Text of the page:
No. I believe it is scheduled for the 2nd half of 2015 in the U.S. I've seen anticipated pricing (a guess) around $800.JimSouCal wrote:I remember it being announced. Is the Enphase AC battery out for sale in the marketplace and considered back behind leading bleeding edge? I am game to try..
I think it will be the easiest choice available for homeowners wanting to do some TOU shifting. The new S275 microinverter which is included apparently has power factor correction capabilities. Who knows how much the new Envoy will run to control these things. IMO, the software will be very important and likely will take a few iterations to get working correctly. (And, yes, the software can destroy or severely shorten the life of the batteries if done improperly.)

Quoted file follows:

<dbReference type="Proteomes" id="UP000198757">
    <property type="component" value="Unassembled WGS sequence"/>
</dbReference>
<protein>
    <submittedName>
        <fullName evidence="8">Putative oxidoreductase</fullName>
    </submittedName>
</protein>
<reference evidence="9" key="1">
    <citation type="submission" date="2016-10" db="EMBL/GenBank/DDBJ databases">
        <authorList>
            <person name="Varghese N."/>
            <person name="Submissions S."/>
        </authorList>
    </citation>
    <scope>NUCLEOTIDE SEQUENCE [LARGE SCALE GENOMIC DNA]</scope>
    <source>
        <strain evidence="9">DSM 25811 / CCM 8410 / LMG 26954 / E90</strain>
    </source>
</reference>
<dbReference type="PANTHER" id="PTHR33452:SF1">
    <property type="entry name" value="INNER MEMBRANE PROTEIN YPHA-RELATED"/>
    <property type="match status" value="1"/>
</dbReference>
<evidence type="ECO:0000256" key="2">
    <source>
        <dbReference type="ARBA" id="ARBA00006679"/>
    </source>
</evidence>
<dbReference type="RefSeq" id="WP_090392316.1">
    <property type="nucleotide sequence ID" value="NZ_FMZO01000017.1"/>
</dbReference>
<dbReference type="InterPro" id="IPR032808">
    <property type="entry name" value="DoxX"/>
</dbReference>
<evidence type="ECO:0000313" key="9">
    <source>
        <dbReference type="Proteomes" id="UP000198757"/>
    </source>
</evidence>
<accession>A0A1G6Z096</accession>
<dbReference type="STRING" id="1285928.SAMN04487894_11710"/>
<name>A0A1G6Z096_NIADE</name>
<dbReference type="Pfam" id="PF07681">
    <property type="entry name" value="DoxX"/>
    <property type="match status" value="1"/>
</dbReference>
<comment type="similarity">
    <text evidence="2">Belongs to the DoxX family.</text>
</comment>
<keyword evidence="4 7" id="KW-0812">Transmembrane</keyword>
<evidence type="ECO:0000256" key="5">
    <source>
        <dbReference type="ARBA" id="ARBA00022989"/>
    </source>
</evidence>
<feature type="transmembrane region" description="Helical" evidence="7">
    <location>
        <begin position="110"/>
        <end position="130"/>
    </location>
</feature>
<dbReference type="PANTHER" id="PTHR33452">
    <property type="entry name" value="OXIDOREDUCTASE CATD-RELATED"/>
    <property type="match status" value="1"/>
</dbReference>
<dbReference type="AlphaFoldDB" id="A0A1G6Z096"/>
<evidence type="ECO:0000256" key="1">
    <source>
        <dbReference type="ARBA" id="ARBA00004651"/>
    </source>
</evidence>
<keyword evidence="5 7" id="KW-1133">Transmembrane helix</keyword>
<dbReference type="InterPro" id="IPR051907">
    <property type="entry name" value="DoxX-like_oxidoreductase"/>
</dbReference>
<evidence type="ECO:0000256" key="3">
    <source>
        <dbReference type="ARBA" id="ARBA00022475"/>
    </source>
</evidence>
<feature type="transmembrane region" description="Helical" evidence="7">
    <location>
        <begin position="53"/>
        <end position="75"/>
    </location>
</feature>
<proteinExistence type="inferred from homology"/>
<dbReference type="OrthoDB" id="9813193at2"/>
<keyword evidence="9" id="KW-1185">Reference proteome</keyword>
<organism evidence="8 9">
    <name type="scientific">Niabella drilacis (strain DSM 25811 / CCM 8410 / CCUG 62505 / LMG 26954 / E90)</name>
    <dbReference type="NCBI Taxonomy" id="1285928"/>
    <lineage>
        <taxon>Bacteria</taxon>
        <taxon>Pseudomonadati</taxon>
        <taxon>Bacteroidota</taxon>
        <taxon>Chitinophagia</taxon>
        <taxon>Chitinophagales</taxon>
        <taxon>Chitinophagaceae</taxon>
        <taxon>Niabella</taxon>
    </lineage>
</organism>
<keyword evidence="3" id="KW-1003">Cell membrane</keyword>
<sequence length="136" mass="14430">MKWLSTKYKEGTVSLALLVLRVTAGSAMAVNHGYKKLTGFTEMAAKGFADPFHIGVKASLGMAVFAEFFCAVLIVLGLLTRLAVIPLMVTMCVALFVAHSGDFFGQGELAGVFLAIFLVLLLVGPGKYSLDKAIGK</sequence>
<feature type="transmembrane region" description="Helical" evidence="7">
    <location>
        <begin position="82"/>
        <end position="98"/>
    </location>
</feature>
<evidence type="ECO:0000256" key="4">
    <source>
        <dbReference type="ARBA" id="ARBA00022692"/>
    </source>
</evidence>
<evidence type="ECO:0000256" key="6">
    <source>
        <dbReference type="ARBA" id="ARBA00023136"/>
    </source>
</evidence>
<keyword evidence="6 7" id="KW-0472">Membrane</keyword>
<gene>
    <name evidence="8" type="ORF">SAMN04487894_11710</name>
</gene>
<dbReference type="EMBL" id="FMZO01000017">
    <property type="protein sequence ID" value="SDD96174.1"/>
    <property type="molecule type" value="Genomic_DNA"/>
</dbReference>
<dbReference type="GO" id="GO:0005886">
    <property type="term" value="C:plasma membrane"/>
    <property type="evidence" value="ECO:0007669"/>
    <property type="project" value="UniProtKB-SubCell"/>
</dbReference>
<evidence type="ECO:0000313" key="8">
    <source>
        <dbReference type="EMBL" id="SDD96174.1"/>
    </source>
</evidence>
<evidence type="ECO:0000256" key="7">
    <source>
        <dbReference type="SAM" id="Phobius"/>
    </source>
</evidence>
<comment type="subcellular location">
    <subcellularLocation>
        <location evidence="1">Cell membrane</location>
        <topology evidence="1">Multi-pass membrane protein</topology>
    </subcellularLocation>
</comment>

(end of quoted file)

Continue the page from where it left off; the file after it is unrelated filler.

9kW of PV in NJ? Do you make a fortune from SRECs or has that boat sailed?DanDietrich wrote:I have a 9kw grid tied solar array and a Leaf.
The Tesla battery does not include an inverter, so you need to add another few percent loss for that (each way unless you are charging directly from DC PV).DanDietrich wrote:I use enphase microinverters on my system, and the tech sheet for the Tesla battery shows a 94% efficiency, so converting my ac to dc and back again costs me another 6% of my power if I use the battery.
I'm all for this stuff, and I don't mind that Tesla gets all of the attention while Nissan sells more electric cars, but this unit isn't really practical or cost effective in many situations. No one in this thread yet had mentioned the power loss due to conversion, and I think that is fairly important to keep in mind as a recurring expense.